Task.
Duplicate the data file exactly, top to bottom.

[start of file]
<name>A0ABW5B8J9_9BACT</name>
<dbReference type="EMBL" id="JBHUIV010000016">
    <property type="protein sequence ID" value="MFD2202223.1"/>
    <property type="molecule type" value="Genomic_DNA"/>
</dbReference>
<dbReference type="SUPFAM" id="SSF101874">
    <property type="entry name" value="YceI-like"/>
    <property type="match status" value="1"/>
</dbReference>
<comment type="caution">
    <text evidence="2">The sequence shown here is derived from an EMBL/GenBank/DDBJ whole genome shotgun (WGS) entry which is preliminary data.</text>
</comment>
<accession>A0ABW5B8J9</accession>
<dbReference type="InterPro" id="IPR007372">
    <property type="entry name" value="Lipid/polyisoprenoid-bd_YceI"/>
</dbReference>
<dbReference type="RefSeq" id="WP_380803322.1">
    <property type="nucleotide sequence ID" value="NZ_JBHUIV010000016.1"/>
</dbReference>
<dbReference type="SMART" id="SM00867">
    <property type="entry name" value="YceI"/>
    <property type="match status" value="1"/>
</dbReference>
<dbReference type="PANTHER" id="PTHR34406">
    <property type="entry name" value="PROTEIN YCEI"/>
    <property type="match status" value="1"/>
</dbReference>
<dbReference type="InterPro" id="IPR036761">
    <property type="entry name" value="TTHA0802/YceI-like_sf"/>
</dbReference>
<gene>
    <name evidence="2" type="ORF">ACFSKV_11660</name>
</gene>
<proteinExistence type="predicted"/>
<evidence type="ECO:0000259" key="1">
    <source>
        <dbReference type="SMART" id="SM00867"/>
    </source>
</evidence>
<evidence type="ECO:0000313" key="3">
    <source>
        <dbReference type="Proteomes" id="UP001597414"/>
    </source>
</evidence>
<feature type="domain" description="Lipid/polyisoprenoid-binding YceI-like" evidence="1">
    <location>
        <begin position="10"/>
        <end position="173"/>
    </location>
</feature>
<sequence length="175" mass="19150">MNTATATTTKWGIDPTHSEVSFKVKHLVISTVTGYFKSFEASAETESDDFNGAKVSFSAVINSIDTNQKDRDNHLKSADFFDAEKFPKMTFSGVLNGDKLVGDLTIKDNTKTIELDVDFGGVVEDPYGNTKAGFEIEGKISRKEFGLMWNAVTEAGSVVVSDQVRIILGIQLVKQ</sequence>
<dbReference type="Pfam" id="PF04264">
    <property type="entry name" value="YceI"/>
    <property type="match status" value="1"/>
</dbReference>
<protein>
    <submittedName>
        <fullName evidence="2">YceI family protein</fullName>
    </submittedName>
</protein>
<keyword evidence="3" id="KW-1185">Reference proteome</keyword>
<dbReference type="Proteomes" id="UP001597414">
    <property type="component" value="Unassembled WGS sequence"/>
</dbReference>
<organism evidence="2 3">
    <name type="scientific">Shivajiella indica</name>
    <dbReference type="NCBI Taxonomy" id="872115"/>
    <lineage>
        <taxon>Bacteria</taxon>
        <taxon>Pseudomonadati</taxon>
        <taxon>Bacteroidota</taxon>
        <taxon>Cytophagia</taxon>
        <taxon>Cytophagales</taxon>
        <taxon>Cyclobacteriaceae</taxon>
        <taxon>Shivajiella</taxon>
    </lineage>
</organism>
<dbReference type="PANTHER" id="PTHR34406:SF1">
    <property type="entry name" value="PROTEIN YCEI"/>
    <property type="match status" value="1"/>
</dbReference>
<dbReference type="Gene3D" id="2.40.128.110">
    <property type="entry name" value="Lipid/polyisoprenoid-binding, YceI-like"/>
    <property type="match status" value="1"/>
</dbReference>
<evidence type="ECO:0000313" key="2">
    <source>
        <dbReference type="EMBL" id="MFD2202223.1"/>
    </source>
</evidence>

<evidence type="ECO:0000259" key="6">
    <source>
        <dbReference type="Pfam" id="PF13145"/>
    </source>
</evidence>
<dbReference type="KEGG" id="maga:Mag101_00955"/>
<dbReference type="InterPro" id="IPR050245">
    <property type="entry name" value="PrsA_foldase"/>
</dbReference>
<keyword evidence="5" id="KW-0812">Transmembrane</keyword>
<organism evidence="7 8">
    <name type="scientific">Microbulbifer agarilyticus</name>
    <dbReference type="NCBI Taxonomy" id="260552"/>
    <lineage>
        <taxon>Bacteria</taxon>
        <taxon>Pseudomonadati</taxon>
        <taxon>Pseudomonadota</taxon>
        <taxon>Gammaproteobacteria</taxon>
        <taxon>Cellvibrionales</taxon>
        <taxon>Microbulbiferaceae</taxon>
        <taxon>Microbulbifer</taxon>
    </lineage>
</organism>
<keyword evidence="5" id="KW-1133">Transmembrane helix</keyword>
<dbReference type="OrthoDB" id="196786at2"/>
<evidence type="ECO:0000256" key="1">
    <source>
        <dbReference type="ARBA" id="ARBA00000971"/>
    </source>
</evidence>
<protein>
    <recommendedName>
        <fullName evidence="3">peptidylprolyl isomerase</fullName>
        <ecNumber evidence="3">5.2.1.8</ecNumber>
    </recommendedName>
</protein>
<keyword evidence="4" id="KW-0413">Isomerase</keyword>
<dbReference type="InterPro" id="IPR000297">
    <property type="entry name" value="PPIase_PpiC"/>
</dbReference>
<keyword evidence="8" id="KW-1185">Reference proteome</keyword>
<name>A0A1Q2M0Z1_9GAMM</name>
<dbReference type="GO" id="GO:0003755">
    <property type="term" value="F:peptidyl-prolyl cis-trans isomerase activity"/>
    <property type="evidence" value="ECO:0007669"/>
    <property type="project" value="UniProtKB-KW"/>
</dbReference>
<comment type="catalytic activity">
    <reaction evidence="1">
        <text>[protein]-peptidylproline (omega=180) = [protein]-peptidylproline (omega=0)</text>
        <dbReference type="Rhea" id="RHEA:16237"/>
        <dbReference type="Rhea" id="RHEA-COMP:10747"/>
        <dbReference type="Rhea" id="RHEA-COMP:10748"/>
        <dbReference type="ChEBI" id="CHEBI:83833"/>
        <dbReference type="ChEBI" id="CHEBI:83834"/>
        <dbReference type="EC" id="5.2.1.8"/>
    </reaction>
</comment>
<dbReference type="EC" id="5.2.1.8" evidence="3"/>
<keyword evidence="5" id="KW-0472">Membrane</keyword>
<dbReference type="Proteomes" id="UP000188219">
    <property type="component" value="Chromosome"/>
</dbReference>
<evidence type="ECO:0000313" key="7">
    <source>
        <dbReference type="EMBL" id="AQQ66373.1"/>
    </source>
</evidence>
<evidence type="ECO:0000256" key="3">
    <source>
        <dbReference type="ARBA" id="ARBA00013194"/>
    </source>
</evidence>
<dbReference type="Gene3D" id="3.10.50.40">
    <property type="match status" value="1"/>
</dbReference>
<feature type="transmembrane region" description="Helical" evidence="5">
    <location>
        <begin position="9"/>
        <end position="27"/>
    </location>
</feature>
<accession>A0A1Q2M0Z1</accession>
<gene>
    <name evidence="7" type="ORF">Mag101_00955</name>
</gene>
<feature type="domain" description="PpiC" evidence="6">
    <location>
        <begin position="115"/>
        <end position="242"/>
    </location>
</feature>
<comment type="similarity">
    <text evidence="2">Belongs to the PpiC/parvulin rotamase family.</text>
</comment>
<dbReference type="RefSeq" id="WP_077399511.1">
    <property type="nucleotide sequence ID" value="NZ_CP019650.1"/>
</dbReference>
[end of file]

<name>A0ABW5B8J9_9BACT</name>
<dbReference type="EMBL" id="JBHUIV010000016">
    <property type="protein sequence ID" value="MFD2202223.1"/>
    <property type="molecule type" value="Genomic_DNA"/>
</dbReference>
<dbReference type="SUPFAM" id="SSF101874">
    <property type="entry name" value="YceI-like"/>
    <property type="match status" value="1"/>
</dbReference>
<comment type="caution">
    <text evidence="2">The sequence shown here is derived from an EMBL/GenBank/DDBJ whole genome shotgun (WGS) entry which is preliminary data.</text>
</comment>
<accession>A0ABW5B8J9</accession>
<dbReference type="InterPro" id="IPR007372">
    <property type="entry name" value="Lipid/polyisoprenoid-bd_YceI"/>
</dbReference>
<dbReference type="RefSeq" id="WP_380803322.1">
    <property type="nucleotide sequence ID" value="NZ_JBHUIV010000016.1"/>
</dbReference>
<dbReference type="SMART" id="SM00867">
    <property type="entry name" value="YceI"/>
    <property type="match status" value="1"/>
</dbReference>
<dbReference type="PANTHER" id="PTHR34406">
    <property type="entry name" value="PROTEIN YCEI"/>
    <property type="match status" value="1"/>
</dbReference>
<dbReference type="InterPro" id="IPR036761">
    <property type="entry name" value="TTHA0802/YceI-like_sf"/>
</dbReference>
<gene>
    <name evidence="2" type="ORF">ACFSKV_11660</name>
</gene>
<proteinExistence type="predicted"/>
<evidence type="ECO:0000259" key="1">
    <source>
        <dbReference type="SMART" id="SM00867"/>
    </source>
</evidence>
<evidence type="ECO:0000313" key="3">
    <source>
        <dbReference type="Proteomes" id="UP001597414"/>
    </source>
</evidence>
<feature type="domain" description="Lipid/polyisoprenoid-binding YceI-like" evidence="1">
    <location>
        <begin position="10"/>
        <end position="173"/>
    </location>
</feature>
<sequence length="175" mass="19150">MNTATATTTKWGIDPTHSEVSFKVKHLVISTVTGYFKSFEASAETESDDFNGAKVSFSAVINSIDTNQKDRDNHLKSADFFDAEKFPKMTFSGVLNGDKLVGDLTIKDNTKTIELDVDFGGVVEDPYGNTKAGFEIEGKISRKEFGLMWNAVTEAGSVVVSDQVRIILGIQLVKQ</sequence>
<dbReference type="Pfam" id="PF04264">
    <property type="entry name" value="YceI"/>
    <property type="match status" value="1"/>
</dbReference>
<protein>
    <submittedName>
        <fullName evidence="2">YceI family protein</fullName>
    </submittedName>
</protein>
<keyword evidence="3" id="KW-1185">Reference proteome</keyword>
<dbReference type="Proteomes" id="UP001597414">
    <property type="component" value="Unassembled WGS sequence"/>
</dbReference>
<organism evidence="2 3">
    <name type="scientific">Shivajiella indica</name>
    <dbReference type="NCBI Taxonomy" id="872115"/>
    <lineage>
        <taxon>Bacteria</taxon>
        <taxon>Pseudomonadati</taxon>
        <taxon>Bacteroidota</taxon>
        <taxon>Cytophagia</taxon>
        <taxon>Cytophagales</taxon>
        <taxon>Cyclobacteriaceae</taxon>
        <taxon>Shivajiella</taxon>
    </lineage>
</organism>
<dbReference type="PANTHER" id="PTHR34406:SF1">
    <property type="entry name" value="PROTEIN YCEI"/>
    <property type="match status" value="1"/>
</dbReference>
<dbReference type="Gene3D" id="2.40.128.110">
    <property type="entry name" value="Lipid/polyisoprenoid-binding, YceI-like"/>
    <property type="match status" value="1"/>
</dbReference>
<evidence type="ECO:0000313" key="2">
    <source>
        <dbReference type="EMBL" id="MFD2202223.1"/>
    </source>
</evidence>

<evidence type="ECO:0000259" key="6">
    <source>
        <dbReference type="Pfam" id="PF13145"/>
    </source>
</evidence>
<dbReference type="KEGG" id="maga:Mag101_00955"/>
<dbReference type="InterPro" id="IPR050245">
    <property type="entry name" value="PrsA_foldase"/>
</dbReference>
<keyword evidence="5" id="KW-0812">Transmembrane</keyword>
<organism evidence="7 8">
    <name type="scientific">Microbulbifer agarilyticus</name>
    <dbReference type="NCBI Taxonomy" id="260552"/>
    <lineage>
        <taxon>Bacteria</taxon>
        <taxon>Pseudomonadati</taxon>
        <taxon>Pseudomonadota</taxon>
        <taxon>Gammaproteobacteria</taxon>
        <taxon>Cellvibrionales</taxon>
        <taxon>Microbulbiferaceae</taxon>
        <taxon>Microbulbifer</taxon>
    </lineage>
</organism>
<keyword evidence="5" id="KW-1133">Transmembrane helix</keyword>
<dbReference type="OrthoDB" id="196786at2"/>
<evidence type="ECO:0000256" key="1">
    <source>
        <dbReference type="ARBA" id="ARBA00000971"/>
    </source>
</evidence>
<protein>
    <recommendedName>
        <fullName evidence="3">peptidylprolyl isomerase</fullName>
        <ecNumber evidence="3">5.2.1.8</ecNumber>
    </recommendedName>
</protein>
<keyword evidence="4" id="KW-0413">Isomerase</keyword>
<dbReference type="InterPro" id="IPR000297">
    <property type="entry name" value="PPIase_PpiC"/>
</dbReference>
<keyword evidence="8" id="KW-1185">Reference proteome</keyword>
<name>A0A1Q2M0Z1_9GAMM</name>
<dbReference type="GO" id="GO:0003755">
    <property type="term" value="F:peptidyl-prolyl cis-trans isomerase activity"/>
    <property type="evidence" value="ECO:0007669"/>
    <property type="project" value="UniProtKB-KW"/>
</dbReference>
<comment type="catalytic activity">
    <reaction evidence="1">
        <text>[protein]-peptidylproline (omega=180) = [protein]-peptidylproline (omega=0)</text>
        <dbReference type="Rhea" id="RHEA:16237"/>
        <dbReference type="Rhea" id="RHEA-COMP:10747"/>
        <dbReference type="Rhea" id="RHEA-COMP:10748"/>
        <dbReference type="ChEBI" id="CHEBI:83833"/>
        <dbReference type="ChEBI" id="CHEBI:83834"/>
        <dbReference type="EC" id="5.2.1.8"/>
    </reaction>
</comment>
<dbReference type="EC" id="5.2.1.8" evidence="3"/>
<keyword evidence="5" id="KW-0472">Membrane</keyword>
<dbReference type="Proteomes" id="UP000188219">
    <property type="component" value="Chromosome"/>
</dbReference>
<evidence type="ECO:0000313" key="7">
    <source>
        <dbReference type="EMBL" id="AQQ66373.1"/>
    </source>
</evidence>
<evidence type="ECO:0000256" key="3">
    <source>
        <dbReference type="ARBA" id="ARBA00013194"/>
    </source>
</evidence>
<dbReference type="Gene3D" id="3.10.50.40">
    <property type="match status" value="1"/>
</dbReference>
<feature type="transmembrane region" description="Helical" evidence="5">
    <location>
        <begin position="9"/>
        <end position="27"/>
    </location>
</feature>
<accession>A0A1Q2M0Z1</accession>
<gene>
    <name evidence="7" type="ORF">Mag101_00955</name>
</gene>
<feature type="domain" description="PpiC" evidence="6">
    <location>
        <begin position="115"/>
        <end position="242"/>
    </location>
</feature>
<comment type="similarity">
    <text evidence="2">Belongs to the PpiC/parvulin rotamase family.</text>
</comment>
<dbReference type="RefSeq" id="WP_077399511.1">
    <property type="nucleotide sequence ID" value="NZ_CP019650.1"/>
</dbReference>